Photography and disturbing birds

To: Wendy <>, Birding Aus <>
Subject: Photography and disturbing birds
From: Denise Goodfellow <>
Date: Wed, 29 Oct 2008 09:03:36 +0930
When surveying bats years ago I strung  triplines across rockholes.  Then it
was a case of trying to beat the Merten's Water Monitors to the swimming
bats!  Sadly, the water monitors have been badly hit by the cane toads, and
it's hard to see them anywhere in the nw Top End.

Denise Lawungkurr Goodfellow
PO Box 3460 NT 0832, AUSTRALIA
Ph. 61 08 89 328306
Birdwatching and Indigenous tourism consultant
PhD Candidate


on 29/10/08 8:24 AM, Wendy at  wrote:

> Excessive disturbance of birds for photos, and pruning for nest shots is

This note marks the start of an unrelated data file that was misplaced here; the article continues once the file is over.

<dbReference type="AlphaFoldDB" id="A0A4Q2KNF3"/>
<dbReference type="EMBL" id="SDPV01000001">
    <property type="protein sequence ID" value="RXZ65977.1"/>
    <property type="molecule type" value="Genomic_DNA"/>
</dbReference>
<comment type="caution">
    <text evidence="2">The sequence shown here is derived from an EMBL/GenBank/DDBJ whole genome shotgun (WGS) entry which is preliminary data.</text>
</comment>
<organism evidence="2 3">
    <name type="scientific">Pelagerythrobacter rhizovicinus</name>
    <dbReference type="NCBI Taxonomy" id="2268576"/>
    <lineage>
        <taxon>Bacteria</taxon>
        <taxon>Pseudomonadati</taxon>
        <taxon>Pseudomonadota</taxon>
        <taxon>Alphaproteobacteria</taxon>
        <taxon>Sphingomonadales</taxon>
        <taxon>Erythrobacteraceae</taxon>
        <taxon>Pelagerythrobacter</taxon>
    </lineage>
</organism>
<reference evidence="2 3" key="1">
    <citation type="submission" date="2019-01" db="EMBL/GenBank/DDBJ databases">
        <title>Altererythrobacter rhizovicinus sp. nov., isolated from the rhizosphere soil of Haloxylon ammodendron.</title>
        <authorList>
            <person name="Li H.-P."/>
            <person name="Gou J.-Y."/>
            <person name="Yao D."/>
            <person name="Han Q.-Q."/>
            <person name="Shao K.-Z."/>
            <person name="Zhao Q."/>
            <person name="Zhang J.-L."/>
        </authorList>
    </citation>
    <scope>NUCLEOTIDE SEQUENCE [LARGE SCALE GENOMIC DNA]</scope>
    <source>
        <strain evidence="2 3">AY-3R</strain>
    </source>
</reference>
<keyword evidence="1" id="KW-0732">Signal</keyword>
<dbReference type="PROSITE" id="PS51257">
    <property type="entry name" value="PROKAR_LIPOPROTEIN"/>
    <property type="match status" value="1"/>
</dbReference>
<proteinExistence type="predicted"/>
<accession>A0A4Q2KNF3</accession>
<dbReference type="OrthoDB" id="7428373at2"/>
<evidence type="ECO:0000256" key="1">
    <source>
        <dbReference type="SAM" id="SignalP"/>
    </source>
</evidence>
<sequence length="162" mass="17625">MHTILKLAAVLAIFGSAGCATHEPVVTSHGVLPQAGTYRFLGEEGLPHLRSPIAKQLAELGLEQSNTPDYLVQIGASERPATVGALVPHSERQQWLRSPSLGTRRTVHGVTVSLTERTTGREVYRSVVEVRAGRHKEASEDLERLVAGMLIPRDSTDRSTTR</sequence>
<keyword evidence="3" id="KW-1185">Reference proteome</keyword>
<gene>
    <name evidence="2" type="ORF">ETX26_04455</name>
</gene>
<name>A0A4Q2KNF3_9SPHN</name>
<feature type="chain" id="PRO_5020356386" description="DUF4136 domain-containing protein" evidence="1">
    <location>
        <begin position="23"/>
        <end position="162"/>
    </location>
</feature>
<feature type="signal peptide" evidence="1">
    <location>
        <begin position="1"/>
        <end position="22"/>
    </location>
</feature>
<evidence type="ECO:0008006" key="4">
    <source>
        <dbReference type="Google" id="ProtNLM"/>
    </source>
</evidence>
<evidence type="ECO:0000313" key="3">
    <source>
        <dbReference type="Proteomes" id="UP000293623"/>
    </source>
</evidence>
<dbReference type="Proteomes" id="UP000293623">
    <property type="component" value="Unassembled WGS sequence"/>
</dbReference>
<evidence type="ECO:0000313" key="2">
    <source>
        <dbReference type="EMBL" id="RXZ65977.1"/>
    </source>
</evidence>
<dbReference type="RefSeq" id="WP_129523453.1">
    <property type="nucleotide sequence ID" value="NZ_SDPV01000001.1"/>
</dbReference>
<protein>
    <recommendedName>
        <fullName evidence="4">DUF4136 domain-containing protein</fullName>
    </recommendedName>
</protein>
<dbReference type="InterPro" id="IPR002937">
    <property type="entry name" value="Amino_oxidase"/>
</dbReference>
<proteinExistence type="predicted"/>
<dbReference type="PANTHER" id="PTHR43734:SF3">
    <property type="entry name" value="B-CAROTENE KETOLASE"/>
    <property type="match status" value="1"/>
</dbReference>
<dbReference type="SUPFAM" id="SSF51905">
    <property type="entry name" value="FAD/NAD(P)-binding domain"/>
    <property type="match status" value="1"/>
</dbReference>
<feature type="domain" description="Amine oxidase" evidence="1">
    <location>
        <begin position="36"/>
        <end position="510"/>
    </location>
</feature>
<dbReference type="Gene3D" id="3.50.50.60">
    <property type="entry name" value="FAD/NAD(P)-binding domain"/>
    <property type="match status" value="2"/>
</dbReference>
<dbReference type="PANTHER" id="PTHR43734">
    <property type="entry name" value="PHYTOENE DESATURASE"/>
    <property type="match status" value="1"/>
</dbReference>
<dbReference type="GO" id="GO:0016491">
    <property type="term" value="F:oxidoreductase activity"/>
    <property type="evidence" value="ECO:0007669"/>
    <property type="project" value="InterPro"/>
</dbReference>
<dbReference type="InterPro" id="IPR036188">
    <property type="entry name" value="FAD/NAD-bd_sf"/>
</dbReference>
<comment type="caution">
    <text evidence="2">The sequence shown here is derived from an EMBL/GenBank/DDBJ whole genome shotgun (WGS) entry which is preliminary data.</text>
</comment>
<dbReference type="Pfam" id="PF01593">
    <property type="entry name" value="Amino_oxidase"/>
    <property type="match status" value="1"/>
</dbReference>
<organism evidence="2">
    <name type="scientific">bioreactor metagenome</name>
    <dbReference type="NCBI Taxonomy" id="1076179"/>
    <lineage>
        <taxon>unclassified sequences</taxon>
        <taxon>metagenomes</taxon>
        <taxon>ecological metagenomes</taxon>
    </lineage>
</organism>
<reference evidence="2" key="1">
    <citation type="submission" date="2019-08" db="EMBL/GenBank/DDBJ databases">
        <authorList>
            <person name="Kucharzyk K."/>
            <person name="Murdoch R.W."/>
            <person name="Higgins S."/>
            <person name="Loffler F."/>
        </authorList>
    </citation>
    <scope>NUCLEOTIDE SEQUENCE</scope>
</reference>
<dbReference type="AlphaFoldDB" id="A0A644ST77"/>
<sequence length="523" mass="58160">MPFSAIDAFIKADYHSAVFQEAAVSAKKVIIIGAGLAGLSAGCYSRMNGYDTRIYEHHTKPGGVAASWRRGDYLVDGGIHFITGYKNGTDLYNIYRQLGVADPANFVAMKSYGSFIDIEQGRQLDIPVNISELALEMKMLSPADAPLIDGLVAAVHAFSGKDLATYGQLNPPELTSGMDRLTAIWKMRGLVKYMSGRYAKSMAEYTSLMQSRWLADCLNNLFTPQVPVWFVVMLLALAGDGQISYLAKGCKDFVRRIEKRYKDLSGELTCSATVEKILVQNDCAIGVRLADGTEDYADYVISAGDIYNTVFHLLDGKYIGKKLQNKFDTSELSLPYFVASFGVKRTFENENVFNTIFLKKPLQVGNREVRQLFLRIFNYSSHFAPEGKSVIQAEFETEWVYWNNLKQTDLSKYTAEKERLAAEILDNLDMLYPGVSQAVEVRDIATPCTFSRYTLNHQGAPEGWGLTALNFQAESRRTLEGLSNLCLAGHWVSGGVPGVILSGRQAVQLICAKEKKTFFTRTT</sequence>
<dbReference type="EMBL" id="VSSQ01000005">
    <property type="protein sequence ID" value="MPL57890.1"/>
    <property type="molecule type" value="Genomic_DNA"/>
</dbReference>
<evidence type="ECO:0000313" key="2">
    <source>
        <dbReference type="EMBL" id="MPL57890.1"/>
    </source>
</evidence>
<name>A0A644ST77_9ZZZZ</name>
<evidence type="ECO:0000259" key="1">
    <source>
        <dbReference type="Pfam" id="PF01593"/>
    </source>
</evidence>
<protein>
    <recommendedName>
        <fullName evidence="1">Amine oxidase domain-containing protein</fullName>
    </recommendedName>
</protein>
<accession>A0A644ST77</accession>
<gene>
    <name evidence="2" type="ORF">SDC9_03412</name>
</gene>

> outrageous - I have NEVER heard of tree shortening before!!!!!!!!!!!!
> [Some lens shortening (with a hacksaw) seems appropriate compensation ......
> for a start!!]
> Wild birds do take advantage/use us too.
> I am in to moth photography. On Sat I was searching scrub for a particular
> moth (and moths in general). I flushed a moth, I did not have good shots of
> in my collection, onto an exposed stick on its larval foodplant - perfect!
> Before I could approach a Grey Fantail flashed across the path, feet from
> me - and the moth disappeared!!
> I actually thought this moth  was a poisonous one, but it must have just
> been one of the pretenders!
> The Fantail seemed pretty happy!
> While not birds, I have also been followed about at night by a young water
> rat/Rikali while searching for rare frogs with a researcher! NOT helpful....
> for us! (Rotten foxes commonly did it too!!!)
> Wendy

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